Today's Headlines and Commentary

Today’s Headlines and Commentary

By Garrett Hinck
Friday, March 8, 2019, 9:14 AM

Chinese telecom giant Huawei sued the U.S. government in Texas federal court on Thursday, reports NPR. The suit alleges that the 2019 National Defense Authorization Act (NDAA) violates the bill of attainder clause by prohibiting U.S. federal agencies from purchasing Huawei equipment or contracting with the company. Lawfare posted Huawei’s complaint.

Judge T.S. Ellis III sentenced Paul Manafort to 47 months in prison on Thursday, according to the Washington Post. In 2018, a jury in the Eastern District of Virginia found Manafort guilty of tax and bank fraud. Prosecutors for the special counsel’s office had asked Judge Ellis for a higher sentence, in line with federal guidelines, after Manafort violated an agreement to cooperate with the special counsel investigation. Manafort faces sentencing in a separate trial in the District of Columbia next week.

Michael Cohen sued the Trump Organization in New York state court on Thursday for failing to pay legal fees that Cohen said it owed him, details the Wall Street Journal. Cohen alleges that after he signed a cooperation agreement with the special counsel’s office, the Trump Organization refused to pay him nearly $2 million in legal fees that he accrued related to the special counsel’s investigation and several congressional hearings.

The Trump administration revoked part of Executive Order 13732, which required annual reporting on how many civilians are killed by military and CIA drone strikes, reports the Post. The State Department claimed that the reporting requirement was superfluous because of a recently passed legislative requirement for the military to report on civilian casualties under the 2019 NDAA, but experts said the requirement will not include reporting on casualties related to CIA missions.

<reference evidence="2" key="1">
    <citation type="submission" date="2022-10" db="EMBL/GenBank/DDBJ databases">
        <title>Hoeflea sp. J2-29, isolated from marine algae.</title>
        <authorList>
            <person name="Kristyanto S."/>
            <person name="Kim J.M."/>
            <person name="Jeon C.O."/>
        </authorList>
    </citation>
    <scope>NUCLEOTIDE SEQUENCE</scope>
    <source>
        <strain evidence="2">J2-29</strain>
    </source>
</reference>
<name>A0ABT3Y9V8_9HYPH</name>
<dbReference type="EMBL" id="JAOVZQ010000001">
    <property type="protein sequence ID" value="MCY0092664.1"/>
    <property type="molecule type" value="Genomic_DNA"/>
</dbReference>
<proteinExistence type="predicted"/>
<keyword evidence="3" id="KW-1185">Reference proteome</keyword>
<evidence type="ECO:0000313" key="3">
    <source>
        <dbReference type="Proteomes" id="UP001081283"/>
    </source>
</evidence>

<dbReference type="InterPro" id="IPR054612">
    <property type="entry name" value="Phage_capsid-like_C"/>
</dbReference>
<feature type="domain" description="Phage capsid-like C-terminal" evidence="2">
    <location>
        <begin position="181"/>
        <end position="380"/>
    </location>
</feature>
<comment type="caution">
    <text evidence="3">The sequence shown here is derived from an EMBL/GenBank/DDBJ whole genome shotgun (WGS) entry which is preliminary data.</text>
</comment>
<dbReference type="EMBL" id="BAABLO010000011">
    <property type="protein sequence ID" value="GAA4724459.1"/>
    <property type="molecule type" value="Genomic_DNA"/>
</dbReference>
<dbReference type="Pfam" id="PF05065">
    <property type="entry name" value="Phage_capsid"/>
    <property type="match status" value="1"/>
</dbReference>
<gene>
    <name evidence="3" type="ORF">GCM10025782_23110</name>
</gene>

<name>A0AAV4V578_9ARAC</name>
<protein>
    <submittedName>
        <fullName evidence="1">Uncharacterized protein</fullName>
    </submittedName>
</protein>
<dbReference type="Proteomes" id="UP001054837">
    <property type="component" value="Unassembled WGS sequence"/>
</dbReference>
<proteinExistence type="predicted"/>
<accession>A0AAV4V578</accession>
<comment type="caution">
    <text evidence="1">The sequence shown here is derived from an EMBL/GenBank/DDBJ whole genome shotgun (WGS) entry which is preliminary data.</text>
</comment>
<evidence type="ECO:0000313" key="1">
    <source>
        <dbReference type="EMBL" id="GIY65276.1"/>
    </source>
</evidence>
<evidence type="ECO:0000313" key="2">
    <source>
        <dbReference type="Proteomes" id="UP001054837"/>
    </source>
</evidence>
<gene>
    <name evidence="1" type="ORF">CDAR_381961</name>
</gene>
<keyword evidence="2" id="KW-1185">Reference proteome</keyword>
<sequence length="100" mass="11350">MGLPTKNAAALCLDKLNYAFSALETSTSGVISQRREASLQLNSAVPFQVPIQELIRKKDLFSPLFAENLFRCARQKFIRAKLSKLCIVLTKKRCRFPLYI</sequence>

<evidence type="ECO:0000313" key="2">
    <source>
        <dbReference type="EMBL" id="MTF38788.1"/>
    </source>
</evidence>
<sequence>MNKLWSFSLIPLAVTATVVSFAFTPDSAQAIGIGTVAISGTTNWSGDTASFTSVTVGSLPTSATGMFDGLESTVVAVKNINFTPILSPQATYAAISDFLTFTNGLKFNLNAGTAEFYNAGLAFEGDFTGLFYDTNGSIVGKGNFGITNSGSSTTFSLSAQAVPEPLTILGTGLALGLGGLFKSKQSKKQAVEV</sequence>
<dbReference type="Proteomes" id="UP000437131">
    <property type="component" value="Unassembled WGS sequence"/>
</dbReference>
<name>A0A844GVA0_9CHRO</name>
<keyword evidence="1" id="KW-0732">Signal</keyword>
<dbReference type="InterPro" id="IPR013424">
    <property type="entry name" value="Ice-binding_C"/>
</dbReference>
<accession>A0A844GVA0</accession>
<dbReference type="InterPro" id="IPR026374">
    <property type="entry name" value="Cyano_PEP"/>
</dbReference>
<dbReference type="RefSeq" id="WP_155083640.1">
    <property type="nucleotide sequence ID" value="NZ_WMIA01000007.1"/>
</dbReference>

The Ninth Circuit Court of Appeals ruled that habeas corpus protections apply to individuals applying for asylum at the border, details the Times. The ruling allows asylum seekers to pursue judicial review of asylum decisions while they remain in U.S. custody. Experts said the decision will permit thousands to stay in the United States while judges review their cases, but the government will likely appeal the ruling to the Supreme Court.

ICYMI: Yesterday on Lawfare

Hayley Evans and Natalie Salmanowitz reviewed recent developments related to the United Nations Group of Governmental Experts on lethal autonomous weapons systems.

Quinta Jurecic posted Huawei’s lawsuit against the United States.

Craig Forcese discussed the state of the legal conflict in Canada over the extradition of Huawei CFO Meng Wanzhou to the United States.

Austin Lowe argued that China’s reform of its foreign investment framework poses an opportunity for the United States to press for structural changes in China’s economic policies.

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